Adobe's Flash Platform is moving aggressively into the realm of mobile development, having added the ability in its latest release to build apps for iOS and BlackBerry devices.
Oracle released a major upgrade of its venerable JDeveloper Java IDE this week, along with an update of the Oracle Application Development Framework (ADF).
In a move that could have implications for the entire mobile development community, developers of apps for Apple's iOS mobile platform are being accused of patent violation and ordered to pay up.
The Open Geospatial Consortium (OGC), an organization that develops and promotes standards for geospatial content and services, this week approved the 3.0 version of its GeoAPI Interface Standard.
Oracle today announced the availability of the 7.0 version of the NetBeans integrated development environment (IDE).
The recent release of Google's App Engine 1.4.3 brings its two supported runtimes -- Python and Java -- "even closer to parity," the company said.
Open source integration and messaging company FuseSource this week unveiled a new Eclipse-based IDE for the Apache Camel integration framework.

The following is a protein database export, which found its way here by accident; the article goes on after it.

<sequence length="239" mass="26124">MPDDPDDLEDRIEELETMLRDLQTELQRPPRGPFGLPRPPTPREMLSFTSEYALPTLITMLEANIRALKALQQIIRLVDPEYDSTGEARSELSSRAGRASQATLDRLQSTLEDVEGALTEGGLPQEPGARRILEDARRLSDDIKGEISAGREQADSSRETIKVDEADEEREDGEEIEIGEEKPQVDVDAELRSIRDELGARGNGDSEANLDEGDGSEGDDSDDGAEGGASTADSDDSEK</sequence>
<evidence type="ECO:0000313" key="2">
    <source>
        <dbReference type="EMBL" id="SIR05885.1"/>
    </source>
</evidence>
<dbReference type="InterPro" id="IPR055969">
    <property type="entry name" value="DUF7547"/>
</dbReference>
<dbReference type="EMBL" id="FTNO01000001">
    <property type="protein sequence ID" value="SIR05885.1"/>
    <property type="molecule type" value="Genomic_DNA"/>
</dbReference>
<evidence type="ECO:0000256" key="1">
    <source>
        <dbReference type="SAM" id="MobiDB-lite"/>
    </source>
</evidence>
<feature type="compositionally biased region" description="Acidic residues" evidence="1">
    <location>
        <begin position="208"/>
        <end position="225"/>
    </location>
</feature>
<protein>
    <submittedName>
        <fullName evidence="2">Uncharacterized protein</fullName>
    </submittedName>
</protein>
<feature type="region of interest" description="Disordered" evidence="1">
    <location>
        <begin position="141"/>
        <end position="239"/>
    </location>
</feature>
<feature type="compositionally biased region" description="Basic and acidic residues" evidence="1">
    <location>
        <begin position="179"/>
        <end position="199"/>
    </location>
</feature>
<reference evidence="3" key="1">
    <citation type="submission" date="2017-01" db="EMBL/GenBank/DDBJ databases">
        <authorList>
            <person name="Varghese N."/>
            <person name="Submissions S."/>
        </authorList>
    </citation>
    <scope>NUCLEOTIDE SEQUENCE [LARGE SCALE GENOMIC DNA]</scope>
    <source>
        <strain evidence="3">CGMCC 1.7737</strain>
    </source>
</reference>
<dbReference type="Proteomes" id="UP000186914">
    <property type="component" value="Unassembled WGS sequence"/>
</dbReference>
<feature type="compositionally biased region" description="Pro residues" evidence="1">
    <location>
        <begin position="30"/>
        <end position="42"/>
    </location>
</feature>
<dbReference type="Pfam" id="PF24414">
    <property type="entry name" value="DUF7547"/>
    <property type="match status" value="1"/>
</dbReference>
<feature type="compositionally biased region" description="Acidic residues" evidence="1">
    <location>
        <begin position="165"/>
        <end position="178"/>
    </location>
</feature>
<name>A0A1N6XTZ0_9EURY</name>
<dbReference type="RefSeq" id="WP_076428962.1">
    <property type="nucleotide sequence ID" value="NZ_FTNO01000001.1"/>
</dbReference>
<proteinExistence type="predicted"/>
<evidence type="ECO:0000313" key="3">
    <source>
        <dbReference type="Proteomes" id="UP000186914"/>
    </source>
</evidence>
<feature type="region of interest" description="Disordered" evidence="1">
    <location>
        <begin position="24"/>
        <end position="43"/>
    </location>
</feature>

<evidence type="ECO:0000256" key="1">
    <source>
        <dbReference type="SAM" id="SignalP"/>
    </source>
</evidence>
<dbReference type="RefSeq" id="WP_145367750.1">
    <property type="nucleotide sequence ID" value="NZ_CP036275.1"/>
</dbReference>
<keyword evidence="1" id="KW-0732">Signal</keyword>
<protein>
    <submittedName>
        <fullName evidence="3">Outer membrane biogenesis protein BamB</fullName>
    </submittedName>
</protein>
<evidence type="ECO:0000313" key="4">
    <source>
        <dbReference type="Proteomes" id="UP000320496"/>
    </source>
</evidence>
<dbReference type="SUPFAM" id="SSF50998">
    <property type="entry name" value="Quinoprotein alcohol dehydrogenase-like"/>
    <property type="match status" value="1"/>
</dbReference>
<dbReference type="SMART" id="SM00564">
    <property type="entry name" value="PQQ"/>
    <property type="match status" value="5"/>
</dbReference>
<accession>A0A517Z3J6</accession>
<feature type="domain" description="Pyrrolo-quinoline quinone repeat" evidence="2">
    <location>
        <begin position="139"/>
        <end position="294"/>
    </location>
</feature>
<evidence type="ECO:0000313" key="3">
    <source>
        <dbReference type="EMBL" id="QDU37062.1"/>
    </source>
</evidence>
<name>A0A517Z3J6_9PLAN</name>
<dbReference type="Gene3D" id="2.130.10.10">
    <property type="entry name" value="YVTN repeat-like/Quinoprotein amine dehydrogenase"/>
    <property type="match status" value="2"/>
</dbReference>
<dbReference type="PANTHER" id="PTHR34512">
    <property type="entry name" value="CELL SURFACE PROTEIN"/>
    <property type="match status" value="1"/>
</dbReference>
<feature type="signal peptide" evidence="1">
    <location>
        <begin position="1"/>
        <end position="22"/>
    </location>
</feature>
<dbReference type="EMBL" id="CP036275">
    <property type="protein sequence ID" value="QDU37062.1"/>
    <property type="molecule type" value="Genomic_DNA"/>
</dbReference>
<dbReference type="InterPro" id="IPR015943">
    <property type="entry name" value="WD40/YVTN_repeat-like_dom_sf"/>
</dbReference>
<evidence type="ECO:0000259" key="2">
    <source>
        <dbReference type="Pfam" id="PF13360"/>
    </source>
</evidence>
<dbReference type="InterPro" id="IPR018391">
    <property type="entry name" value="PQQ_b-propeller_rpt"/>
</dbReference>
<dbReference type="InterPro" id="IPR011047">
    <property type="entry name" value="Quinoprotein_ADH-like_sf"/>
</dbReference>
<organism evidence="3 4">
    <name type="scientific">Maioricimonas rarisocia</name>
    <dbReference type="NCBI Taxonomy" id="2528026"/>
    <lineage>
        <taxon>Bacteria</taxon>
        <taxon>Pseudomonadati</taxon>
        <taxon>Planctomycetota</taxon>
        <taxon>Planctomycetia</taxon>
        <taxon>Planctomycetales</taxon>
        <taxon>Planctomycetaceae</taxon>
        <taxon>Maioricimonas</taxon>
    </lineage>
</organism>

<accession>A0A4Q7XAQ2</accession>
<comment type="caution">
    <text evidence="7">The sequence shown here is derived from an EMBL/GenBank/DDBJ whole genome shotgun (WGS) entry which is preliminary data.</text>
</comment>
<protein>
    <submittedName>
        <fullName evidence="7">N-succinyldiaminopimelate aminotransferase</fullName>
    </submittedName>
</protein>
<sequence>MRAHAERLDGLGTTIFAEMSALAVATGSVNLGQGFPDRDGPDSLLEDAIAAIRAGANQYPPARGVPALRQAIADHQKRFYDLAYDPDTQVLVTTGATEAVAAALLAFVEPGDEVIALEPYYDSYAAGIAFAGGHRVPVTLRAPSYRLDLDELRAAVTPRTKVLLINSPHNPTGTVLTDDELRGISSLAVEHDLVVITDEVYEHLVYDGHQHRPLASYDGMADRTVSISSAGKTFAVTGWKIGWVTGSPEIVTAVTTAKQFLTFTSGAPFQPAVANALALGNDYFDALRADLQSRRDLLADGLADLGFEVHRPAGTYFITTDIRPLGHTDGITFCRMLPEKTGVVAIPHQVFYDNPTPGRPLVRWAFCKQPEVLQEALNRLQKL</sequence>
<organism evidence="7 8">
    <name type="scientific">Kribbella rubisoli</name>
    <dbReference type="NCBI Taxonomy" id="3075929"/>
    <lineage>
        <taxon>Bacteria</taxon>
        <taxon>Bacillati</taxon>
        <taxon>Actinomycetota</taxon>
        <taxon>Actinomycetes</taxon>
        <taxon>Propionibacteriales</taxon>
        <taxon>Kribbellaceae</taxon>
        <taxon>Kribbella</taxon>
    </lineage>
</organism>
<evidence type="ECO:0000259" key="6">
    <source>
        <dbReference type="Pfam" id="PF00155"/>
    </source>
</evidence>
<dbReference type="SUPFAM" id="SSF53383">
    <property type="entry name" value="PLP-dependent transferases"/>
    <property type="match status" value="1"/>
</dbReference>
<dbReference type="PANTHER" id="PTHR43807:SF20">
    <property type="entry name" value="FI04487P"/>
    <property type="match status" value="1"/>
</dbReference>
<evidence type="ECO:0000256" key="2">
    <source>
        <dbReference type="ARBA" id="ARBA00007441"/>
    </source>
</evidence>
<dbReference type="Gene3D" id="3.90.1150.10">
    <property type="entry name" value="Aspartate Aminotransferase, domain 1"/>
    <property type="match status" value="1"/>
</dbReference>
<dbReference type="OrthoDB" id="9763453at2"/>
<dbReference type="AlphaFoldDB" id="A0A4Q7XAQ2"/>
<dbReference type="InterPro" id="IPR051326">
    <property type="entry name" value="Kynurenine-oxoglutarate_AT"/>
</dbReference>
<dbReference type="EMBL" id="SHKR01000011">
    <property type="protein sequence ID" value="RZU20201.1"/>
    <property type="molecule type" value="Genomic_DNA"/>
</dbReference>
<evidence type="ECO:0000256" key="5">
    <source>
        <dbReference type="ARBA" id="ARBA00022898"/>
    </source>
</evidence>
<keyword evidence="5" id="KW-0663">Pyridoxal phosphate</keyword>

Microsoft Wednesday announced plans to release a major tools update next month for the upcoming "Mango" platform, slated for existing Windows Phones and future later this year.
Open source business intelligence (BI) vendor Pentaho Corporation today released version 1.0 of olap4j, an open Java API for building OLAP applications.
The Eclipse Foundation today unveiled an open beta version of a new hosted implementation of its nascent Orion project -- its proposed browser-based Web development platform.
On Monday night Microsoft released the final version of Internet Explorer 9 (IE 9).
The final version of Internet Explorer 9 will be released by Microsoft on Monday, March 19.
Microsoft wants to kill off its Internet Explorer 6 browser, or at least drop its usage to one percent worldwide.
Microsoft's tracking protection approach used in Internet Explorer 9 will be reviewed at the Worldwide Web Consortium.
Software development companies, especially smaller ones that may only have a handful (or fewer) of developers, usually know a lot more about writing code than they do about marketing their products.